Due to the high incidence of technical and neurological complications, continuous spinal blocks were not performed for several years. With the advent of intermediate catheters the technique has been used more often and gaining acceptance among anesthesiologists. The objective of this report was to demonstrate the usefulness of the technique as a viable alternative for medium and major size surgeries. This is a 58 years old female patient, weighing 62 kg, physical status ASA I, with a history of migraines, low back pain, and prior surgeries under spinal block without intercurrence. The patient was scheduled for exploratory laparotomy for a probable pelvic tumor. After venoclysis with an 18G catheter, monitoring with cardioscope, non-invasive blood pressure and pulse oximetry was instituted; she was sedated with 2 mg of midazolam and 100 (1/4)g of fentanyl, and placed in left lateral decubitus. The patient underwent continuous spinal block through the median approach in L3-L4; 9 mg of 0.5% hyperbaric bupivacaine and 120 (1/4)g of morphine sulfate were administered. Inspection of the abdominal cavity revealed a gastric stromal tumor that required an increase in the incision for a partial gastrectomy. A small dose of hyperbaric solution was required for the entire procedure, which was associated with complete hemodynamic stability. Postoperative admission to the ICU was not necessary; the patient presented a good evolution without complaints and with a high degree of satisfaction. She was discharged from the hospital after 72 hours without intercurrence. Intermediate catheters used in continuous spinal blocks have shown the potential to turn it an attractive and useful technique in medium and large size surgeries and it can even be an effective alternative in the management of critical patients to whom hemodynamic repercussions can be harmful.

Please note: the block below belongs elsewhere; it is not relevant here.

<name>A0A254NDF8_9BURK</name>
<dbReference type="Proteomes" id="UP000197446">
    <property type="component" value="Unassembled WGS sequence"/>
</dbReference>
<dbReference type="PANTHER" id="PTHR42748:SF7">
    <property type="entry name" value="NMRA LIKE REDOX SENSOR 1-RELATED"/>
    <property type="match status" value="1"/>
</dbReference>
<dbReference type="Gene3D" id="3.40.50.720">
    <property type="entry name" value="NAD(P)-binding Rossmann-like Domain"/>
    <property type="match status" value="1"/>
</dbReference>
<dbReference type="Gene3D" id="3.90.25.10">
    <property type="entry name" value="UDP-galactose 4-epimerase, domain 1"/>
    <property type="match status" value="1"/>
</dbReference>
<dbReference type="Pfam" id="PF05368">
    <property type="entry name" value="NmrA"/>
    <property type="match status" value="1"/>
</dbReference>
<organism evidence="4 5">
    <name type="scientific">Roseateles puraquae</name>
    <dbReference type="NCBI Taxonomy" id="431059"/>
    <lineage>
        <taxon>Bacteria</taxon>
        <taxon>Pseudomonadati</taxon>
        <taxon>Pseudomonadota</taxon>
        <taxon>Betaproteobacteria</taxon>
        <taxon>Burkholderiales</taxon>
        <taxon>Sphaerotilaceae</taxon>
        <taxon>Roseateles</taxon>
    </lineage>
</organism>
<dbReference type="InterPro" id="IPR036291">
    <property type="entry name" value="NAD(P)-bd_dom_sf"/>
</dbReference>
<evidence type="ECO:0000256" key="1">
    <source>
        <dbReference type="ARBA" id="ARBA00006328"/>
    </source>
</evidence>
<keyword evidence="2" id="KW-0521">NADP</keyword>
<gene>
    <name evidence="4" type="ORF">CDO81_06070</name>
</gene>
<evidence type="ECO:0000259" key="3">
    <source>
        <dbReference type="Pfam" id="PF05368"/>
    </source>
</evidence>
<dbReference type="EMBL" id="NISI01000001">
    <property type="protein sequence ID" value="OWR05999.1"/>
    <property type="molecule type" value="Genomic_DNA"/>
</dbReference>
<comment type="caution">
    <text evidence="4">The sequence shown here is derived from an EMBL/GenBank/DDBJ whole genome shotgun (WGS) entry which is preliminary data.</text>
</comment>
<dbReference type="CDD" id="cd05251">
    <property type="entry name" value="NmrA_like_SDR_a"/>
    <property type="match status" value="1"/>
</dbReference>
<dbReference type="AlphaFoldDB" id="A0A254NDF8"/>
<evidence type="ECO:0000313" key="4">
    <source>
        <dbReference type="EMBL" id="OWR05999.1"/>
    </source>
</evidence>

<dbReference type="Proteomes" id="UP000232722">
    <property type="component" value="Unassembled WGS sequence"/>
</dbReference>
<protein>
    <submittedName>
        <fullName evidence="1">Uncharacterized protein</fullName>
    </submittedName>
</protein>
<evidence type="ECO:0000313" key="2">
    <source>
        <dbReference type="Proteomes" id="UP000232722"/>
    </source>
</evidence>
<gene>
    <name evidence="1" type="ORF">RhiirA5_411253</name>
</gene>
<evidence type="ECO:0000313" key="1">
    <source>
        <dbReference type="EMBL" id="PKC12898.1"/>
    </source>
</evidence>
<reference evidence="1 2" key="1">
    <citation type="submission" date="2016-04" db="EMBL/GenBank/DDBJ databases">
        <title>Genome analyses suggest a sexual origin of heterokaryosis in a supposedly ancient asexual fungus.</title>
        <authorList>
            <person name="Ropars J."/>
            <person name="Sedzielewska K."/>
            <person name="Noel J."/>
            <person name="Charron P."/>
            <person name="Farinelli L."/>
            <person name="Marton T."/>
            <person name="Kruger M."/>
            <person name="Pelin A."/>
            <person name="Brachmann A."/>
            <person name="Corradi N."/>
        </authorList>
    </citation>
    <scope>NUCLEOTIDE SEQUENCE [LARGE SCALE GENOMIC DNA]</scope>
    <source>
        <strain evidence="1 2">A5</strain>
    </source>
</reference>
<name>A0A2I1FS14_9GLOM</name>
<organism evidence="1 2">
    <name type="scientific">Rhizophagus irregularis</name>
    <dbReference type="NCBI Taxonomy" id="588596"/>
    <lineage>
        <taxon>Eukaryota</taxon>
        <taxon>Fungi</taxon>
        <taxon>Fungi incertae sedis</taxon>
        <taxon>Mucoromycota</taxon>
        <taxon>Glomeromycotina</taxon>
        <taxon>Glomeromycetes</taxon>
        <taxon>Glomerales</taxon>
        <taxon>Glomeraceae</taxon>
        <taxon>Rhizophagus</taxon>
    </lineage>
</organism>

Pitombo, Moura, Miranda, , , , , , (). [Continuous spinal block in a patient undergoing partial gastrectomy: case report]. Revista brasileira de anestesiologia, ;59(4):481-6. https://www.ncbi.nlm.nih.gov/pubmed/19669023